Chinese New Year & Eve

8:41 PM Monday, February 4, 2019
Today is Chinese New Year Eve. This is a festival that is celebrated in China and many Asian countries. It marks the beginning of a new year on a traditional Chinese calendar and is sometimes referred to as a Spring Festival or Lunar New Year. Often it is held before what is a Lantern Festival. This festival is held on the first new moon which is usually between January 21 and February 20th.

Since it is 2019 the lunar new year falls on February 5th. Each year is marked by a type of animal which has its place in a zodiac calendar that describes traits of a person’s birth and characteristics of personality. It is similar to how in Western culture they may use horoscopes based on months and begs the question of whether a person is subject to predestination and fate.

Chinese New Year is often celebrate also in countries such as Indonesian and Malaysia as well as Vietnamese and South Korea.

Traditions are often to honor deities and ancestors and can vary widely. Some have a traditional dragon’s and lion dance with colors of red and green and yellow gold that represents prosperity and money. Red is traditionally associated with good luck. Often the night before families will have a great dinner with family and it is customary to clean the house before and not on New Year’s Day so as not to sweep away the good luck. Often there are adornments and decorations such as scrolls and lanterns to attract wealth and happiness and good luck. There is also often a lot of noise and fireworks and the giving of red envelopes full of money to each other and the kids and delicious traditional foods.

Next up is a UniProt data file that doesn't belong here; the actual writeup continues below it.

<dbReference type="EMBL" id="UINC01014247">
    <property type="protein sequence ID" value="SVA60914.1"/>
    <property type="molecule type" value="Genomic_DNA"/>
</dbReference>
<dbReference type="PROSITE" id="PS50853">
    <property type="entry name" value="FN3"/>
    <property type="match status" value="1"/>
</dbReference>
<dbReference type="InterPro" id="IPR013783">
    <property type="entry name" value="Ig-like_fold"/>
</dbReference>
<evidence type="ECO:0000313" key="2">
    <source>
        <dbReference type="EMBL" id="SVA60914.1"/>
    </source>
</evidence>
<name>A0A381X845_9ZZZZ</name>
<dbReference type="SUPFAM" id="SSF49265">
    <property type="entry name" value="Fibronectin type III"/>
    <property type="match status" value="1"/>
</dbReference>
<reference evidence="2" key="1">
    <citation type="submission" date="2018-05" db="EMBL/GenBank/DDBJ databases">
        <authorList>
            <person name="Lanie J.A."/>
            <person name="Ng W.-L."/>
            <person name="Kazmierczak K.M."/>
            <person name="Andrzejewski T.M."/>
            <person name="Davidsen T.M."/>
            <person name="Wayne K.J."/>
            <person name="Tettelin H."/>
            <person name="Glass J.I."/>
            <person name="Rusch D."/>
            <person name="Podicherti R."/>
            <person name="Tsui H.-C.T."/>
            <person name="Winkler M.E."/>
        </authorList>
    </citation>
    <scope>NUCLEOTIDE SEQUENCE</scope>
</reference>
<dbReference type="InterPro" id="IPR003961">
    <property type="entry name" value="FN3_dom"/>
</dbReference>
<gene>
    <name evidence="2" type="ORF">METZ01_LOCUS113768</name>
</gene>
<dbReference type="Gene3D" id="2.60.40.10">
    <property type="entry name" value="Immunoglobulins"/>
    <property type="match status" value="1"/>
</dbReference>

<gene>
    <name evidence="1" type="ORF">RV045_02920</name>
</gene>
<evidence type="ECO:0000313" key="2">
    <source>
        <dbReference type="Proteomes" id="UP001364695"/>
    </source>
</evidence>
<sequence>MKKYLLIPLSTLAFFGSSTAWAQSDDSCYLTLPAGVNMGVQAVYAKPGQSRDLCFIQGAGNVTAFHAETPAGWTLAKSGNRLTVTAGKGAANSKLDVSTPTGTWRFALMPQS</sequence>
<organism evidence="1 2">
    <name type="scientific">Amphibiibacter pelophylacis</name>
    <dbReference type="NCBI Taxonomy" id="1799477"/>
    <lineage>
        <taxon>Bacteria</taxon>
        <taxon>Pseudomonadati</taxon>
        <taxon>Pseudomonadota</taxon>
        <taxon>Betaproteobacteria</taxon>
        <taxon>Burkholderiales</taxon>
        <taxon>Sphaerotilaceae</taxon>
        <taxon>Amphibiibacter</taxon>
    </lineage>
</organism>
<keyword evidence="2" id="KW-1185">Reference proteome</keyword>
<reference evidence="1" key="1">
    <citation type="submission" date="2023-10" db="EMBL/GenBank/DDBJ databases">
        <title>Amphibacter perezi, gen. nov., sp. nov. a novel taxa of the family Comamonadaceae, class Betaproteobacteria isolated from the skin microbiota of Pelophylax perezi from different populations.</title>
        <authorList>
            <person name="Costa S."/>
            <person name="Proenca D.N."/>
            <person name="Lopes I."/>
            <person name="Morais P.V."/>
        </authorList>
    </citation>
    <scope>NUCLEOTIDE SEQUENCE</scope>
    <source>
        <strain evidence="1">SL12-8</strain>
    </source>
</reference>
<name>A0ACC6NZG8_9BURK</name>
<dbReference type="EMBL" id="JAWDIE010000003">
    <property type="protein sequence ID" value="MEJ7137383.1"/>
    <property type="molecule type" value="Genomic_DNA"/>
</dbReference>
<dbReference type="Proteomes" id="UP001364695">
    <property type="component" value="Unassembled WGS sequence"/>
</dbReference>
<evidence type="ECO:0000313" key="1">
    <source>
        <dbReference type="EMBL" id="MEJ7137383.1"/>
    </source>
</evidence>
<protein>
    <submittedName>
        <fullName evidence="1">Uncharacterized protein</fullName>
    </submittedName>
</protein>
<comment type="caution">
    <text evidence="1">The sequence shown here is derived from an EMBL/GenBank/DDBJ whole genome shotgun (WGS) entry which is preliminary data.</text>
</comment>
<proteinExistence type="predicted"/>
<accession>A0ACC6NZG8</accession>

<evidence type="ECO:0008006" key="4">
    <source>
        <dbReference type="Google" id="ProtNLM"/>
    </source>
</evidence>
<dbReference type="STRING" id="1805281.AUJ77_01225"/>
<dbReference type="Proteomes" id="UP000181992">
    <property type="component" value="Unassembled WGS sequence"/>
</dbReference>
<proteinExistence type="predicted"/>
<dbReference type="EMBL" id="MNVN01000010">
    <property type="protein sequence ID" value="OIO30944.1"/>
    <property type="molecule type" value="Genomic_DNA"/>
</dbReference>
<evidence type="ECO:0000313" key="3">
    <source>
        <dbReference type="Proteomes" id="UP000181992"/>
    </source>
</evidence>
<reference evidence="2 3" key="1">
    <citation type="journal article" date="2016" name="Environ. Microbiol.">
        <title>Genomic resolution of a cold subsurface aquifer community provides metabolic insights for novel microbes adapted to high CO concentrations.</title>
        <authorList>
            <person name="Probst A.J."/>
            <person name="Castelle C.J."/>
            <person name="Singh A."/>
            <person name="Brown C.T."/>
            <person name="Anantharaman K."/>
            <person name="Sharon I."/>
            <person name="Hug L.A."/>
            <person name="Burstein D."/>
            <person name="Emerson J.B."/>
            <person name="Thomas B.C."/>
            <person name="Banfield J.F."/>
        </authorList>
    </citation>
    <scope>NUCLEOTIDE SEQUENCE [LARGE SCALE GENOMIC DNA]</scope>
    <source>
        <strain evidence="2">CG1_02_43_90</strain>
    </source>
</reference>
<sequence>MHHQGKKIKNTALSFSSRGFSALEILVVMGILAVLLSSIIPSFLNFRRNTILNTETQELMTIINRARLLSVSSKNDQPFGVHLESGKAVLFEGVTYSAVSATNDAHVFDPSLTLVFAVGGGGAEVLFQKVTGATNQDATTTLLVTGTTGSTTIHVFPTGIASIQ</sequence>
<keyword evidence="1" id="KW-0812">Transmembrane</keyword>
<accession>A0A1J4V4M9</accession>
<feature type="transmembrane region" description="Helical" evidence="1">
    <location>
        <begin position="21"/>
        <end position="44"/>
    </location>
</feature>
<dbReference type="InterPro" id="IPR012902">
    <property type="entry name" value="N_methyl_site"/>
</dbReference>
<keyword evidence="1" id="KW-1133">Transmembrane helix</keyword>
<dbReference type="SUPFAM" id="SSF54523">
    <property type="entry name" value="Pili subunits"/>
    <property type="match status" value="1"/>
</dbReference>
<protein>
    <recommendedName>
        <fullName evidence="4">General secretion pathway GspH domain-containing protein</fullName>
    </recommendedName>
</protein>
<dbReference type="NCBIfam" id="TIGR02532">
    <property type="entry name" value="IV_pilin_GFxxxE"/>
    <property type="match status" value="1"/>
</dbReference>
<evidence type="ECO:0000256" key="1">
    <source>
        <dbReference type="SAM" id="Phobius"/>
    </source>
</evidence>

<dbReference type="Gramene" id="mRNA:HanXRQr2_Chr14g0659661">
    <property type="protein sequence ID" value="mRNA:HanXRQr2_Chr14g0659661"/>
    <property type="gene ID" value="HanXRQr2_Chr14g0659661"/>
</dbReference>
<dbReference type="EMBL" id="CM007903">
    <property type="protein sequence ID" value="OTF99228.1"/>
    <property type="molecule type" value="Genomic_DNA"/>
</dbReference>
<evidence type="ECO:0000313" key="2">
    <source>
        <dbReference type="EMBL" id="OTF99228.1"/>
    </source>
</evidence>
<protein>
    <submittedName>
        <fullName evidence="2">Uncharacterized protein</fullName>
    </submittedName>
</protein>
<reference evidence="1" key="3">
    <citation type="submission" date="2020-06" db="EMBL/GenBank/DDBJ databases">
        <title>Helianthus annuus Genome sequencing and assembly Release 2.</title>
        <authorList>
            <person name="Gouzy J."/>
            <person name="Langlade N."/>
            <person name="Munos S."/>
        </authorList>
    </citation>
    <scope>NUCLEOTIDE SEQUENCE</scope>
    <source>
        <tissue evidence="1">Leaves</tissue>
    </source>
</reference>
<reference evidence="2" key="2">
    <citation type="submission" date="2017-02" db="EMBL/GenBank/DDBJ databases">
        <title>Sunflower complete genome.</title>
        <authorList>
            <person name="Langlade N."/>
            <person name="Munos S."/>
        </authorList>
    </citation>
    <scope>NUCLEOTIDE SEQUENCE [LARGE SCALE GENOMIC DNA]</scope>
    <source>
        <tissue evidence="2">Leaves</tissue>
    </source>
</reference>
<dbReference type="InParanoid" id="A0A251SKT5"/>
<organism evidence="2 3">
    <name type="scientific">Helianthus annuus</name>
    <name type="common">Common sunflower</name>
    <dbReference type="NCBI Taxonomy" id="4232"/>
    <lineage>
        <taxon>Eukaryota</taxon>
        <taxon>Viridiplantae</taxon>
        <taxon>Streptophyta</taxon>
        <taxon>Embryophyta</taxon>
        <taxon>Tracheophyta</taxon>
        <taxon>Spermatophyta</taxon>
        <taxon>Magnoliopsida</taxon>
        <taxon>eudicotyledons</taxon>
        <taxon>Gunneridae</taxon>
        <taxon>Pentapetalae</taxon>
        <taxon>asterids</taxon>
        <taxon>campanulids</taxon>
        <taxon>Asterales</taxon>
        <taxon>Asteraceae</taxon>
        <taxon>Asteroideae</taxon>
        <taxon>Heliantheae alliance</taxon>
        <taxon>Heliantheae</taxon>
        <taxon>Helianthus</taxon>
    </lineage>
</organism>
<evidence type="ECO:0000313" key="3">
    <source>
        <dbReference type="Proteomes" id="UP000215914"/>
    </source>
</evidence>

This year marks the year of the Pig but each year has a specific animal that rotates in cycle each year. It includes:

  • Rat
  • Ox
  • Tiger
  • Rabbit
  • Dragon
  • Snake
  • Horse
  • Goat
  • Monkey
  • Rooster
  • Dog
  • Pig

In some places it is a public holiday and due to full moon falling on different days sometimes the holidays fall on different days with business days shifted to accommodate the celebration.

People are typically encouraged to get newer clothes and shoes to start a new year year and look nice. And parents may encourage their young to get something nicer so they can look nicer, attract wealth and look the part of a sharp person. Scrolls may have phrases and poems with phrasing as decoration. Grooming and haircuts are typically done before the new year. And gifts are given. Also many altars and statues are cleaned beforehand.

The reunion dinner as it is sometimes called has many delicious meats, desserts and other items of consumption that can be compared to Thanksgiving. Often there is prayer soon after.

The next day there is often incense to ward off bad spirits and often there is no meat consumption on this day. Everything is consumed from the night before and lasts a few days.

The red envelopes which seem to usually be given to younger members are known as blessings and good luck and to wish for a good long life.

There are also days where people get to visit relatives that live far away.

Near the fifth day there is some foods that are sometimes eaten like dumplings for instance and usually a lot of places are back open shortly following this day.